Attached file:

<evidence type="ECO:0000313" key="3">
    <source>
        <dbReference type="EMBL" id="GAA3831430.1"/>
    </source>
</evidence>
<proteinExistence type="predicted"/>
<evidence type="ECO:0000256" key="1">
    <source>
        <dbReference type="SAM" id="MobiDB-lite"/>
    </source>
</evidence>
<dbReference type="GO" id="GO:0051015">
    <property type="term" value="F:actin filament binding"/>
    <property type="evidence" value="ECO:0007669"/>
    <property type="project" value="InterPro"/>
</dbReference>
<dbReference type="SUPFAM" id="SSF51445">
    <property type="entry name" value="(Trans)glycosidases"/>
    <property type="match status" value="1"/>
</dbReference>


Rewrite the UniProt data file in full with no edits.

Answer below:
<evidence type="ECO:0000313" key="3">
    <source>
        <dbReference type="EMBL" id="GAA3831430.1"/>
    </source>
</evidence>
<proteinExistence type="predicted"/>
<evidence type="ECO:0000256" key="1">
    <source>
        <dbReference type="SAM" id="MobiDB-lite"/>
    </source>
</evidence>
<dbReference type="GO" id="GO:0051015">
    <property type="term" value="F:actin filament binding"/>
    <property type="evidence" value="ECO:0007669"/>
    <property type="project" value="InterPro"/>
</dbReference>
<dbReference type="SUPFAM" id="SSF51445">
    <property type="entry name" value="(Trans)glycosidases"/>
    <property type="match status" value="1"/>
</dbReference>